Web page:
At a point, it doesn't matter if the intel X is 1000x the ARM Y If the intel X is only suitable for hobby computers, it will inevitably find its niche.

    1. Anonymous Coward
      Anonymous Coward

      Re: intel

      "and if we just ignore the protection/privillege violation and speculatively treat the first level cache as a virtually indexed cache,"

      That writeup's out there already. I wish I could remember where - it's not widely publicised, for obvious reasons. But here is a gross oversimplification of what I remember.

      Look at x86 instructions and protection/privilege architecture (and typical system architecture) with a view to making the perrformance competitive. Preserving safety and security is not a goal.

      Solution: Translate the x86 instructions (CISC, slow, awkward) to groups of RISC-like instructions on the fly. Any attributes of the executing code and of the data being accessed which are not contributing to getting the right answer quicker can be discarded as they're too troublesome and anyway Marketing don't need them.

      So, access modes, exception handling, logical vs virtual addressing in caches, etc all go out of the Window.

      As does any concept of secure (or indeed safe) code.

      Some other readers must have seen the real writeups. Where was it?

      Intel. The x86 company. Sell while you can.

  4. Detective Emil

    Pious hope

    El Reg: Before anyone blows up these findings

    The Independent: Major Computer Bug Means Millions Could Be At Risk Of Hack

  5. Danny Boyd

    Just one of multitude...

    ...ways you are screwed if well-equipped hardware hackers get their hands on your machine. And who leaves the machine unattended running or sleeping (i.e., wasting the battery) for a long time anyway?

    1. getHandle

      Re: Just one of multitude...

      Sales guys...

      1. Anonymous Coward
        Anonymous Coward

        Re: Just one of multitude...

        Developers, sysadmins... most machine at my company could be easily attacked by an "evil maid" this way. I'm one of the few who shutdowns everything before leaving the office.

  6. Michael H.F. Wilkinson Silver badge

    A reason for all the glue?

    I almost expect hardware manufacturers use this exploit as an excuse to for the use of glue in their laptops. Cheap cutting of corners during manufacture? Mais non!! We were thinking about security!!! Honest!!!!

    Oh dear. I feel an extra exclamation mark coming up!!!!!

    I'd better be going. The one with "Maskerade" in the pocket, please.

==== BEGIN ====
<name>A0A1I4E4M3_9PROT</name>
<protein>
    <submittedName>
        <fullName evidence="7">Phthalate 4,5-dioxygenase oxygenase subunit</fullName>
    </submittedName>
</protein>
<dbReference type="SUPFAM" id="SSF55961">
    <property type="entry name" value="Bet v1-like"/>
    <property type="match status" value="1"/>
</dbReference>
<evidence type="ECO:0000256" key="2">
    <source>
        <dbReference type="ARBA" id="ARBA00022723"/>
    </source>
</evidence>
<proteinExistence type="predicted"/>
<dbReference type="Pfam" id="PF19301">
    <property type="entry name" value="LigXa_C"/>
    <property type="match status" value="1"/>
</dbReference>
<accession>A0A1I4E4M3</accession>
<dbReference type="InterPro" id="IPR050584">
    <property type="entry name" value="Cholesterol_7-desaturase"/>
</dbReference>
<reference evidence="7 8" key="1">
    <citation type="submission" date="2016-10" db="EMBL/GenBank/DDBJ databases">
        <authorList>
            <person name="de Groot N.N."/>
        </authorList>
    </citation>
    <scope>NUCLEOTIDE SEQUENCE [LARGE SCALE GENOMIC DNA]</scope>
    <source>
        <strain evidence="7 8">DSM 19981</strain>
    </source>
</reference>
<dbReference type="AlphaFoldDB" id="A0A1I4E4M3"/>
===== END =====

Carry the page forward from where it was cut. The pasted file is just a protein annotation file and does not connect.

1. Dave 126 Silver badge

      Re: A reason for all the glue?

      Glue doesn't save a lot of money over screws during manufacture because jigs and machines can be set up to do it. However, during end of life dismantling, glue saves a lot of human labor - and thus cost. And you don't end up with steel screws contaminating recovered Aluminium.

      A pile of glued devices can be placed on a conveyor through an oven and then easily pulled apart afterwards. I've just counted twenty screws in the bottom of my old style laptop, heavens knows how many more inside - or how long it would take someone to reduce it to component parts.

      1. TechHeadToo

        Re: A reason for all the glue?


        I thought they just pass them through a mincer and recover the bits they want. Ferrous to the magnet, gold from the bath of mercury...

    2. Mike Moyle Silver badge

      Re: A reason for all the glue?

      I was thinking this exact thing -- It seemed to me that glue assembly in super-thin/small form factors meant you probably couldn't fit the requisite bits inside, anyway. It's likely to be your big, easily-repairable, modular machines that would be at most risk.

  7. revenant

    Most people wouldn't be surprised by this

    If countless films and NCIS-type television dramas are to be believed, all it takes is a usb drive plugged into a port and a few minutes of time, to suck out all of a PC's information.

    1. Ottman001

      Re: Most people wouldn't be surprised by this

      Data transfer rates are governed by the nearest red 7 segment display counting down to 0.

      1. Yet Another Anonymous coward Silver badge

        Re: Most people wouldn't be surprised by this

        And large sums of money take longer to transfer

      2. Claptrap314 Silver badge

        Re: Most people wouldn't be surprised by this

        Shall we play a game?

    2. Afernie

      Re: Most people wouldn't be surprised by this